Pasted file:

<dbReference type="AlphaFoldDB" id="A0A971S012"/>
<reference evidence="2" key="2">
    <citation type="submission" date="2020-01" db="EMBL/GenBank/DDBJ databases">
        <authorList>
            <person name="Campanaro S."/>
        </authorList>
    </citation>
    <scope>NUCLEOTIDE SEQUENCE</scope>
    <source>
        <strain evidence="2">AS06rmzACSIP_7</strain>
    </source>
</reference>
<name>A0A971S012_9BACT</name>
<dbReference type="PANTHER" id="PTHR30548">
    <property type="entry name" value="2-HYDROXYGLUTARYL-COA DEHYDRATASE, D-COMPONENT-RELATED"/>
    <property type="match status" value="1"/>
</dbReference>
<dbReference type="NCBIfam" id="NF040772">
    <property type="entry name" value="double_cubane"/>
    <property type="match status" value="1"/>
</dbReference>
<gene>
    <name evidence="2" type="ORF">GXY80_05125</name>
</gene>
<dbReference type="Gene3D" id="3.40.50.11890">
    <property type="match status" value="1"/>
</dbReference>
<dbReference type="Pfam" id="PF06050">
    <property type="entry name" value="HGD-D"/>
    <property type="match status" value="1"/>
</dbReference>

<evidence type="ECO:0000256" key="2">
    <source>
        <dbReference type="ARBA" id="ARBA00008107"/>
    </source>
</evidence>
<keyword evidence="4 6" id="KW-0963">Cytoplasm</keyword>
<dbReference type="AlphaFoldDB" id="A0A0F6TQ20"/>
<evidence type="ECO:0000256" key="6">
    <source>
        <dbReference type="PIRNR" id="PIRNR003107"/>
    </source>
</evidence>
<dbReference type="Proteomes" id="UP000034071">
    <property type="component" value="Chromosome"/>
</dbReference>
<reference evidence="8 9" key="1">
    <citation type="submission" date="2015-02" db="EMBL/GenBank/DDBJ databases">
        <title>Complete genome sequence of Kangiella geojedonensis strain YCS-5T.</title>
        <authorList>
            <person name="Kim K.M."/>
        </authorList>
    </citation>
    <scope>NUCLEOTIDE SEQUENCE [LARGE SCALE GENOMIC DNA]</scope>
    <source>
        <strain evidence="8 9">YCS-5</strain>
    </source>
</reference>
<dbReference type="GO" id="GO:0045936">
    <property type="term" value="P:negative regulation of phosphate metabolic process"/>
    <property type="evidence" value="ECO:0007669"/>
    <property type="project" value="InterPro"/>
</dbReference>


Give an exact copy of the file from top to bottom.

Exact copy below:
<dbReference type="AlphaFoldDB" id="A0A971S012"/>
<reference evidence="2" key="2">
    <citation type="submission" date="2020-01" db="EMBL/GenBank/DDBJ databases">
        <authorList>
            <person name="Campanaro S."/>
        </authorList>
    </citation>
    <scope>NUCLEOTIDE SEQUENCE</scope>
    <source>
        <strain evidence="2">AS06rmzACSIP_7</strain>
    </source>
</reference>
<name>A0A971S012_9BACT</name>
<dbReference type="PANTHER" id="PTHR30548">
    <property type="entry name" value="2-HYDROXYGLUTARYL-COA DEHYDRATASE, D-COMPONENT-RELATED"/>
    <property type="match status" value="1"/>
</dbReference>
<dbReference type="NCBIfam" id="NF040772">
    <property type="entry name" value="double_cubane"/>
    <property type="match status" value="1"/>
</dbReference>
<gene>
    <name evidence="2" type="ORF">GXY80_05125</name>
</gene>
<dbReference type="Gene3D" id="3.40.50.11890">
    <property type="match status" value="1"/>
</dbReference>
<dbReference type="Pfam" id="PF06050">
    <property type="entry name" value="HGD-D"/>
    <property type="match status" value="1"/>
</dbReference>

<evidence type="ECO:0000256" key="2">
    <source>
        <dbReference type="ARBA" id="ARBA00008107"/>
    </source>
</evidence>
<keyword evidence="4 6" id="KW-0963">Cytoplasm</keyword>
<dbReference type="AlphaFoldDB" id="A0A0F6TQ20"/>
<evidence type="ECO:0000256" key="6">
    <source>
        <dbReference type="PIRNR" id="PIRNR003107"/>
    </source>
</evidence>
<dbReference type="Proteomes" id="UP000034071">
    <property type="component" value="Chromosome"/>
</dbReference>
<reference evidence="8 9" key="1">
    <citation type="submission" date="2015-02" db="EMBL/GenBank/DDBJ databases">
        <title>Complete genome sequence of Kangiella geojedonensis strain YCS-5T.</title>
        <authorList>
            <person name="Kim K.M."/>
        </authorList>
    </citation>
    <scope>NUCLEOTIDE SEQUENCE [LARGE SCALE GENOMIC DNA]</scope>
    <source>
        <strain evidence="8 9">YCS-5</strain>
    </source>
</reference>
<dbReference type="GO" id="GO:0045936">
    <property type="term" value="P:negative regulation of phosphate metabolic process"/>
    <property type="evidence" value="ECO:0007669"/>
    <property type="project" value="InterPro"/>
</dbReference>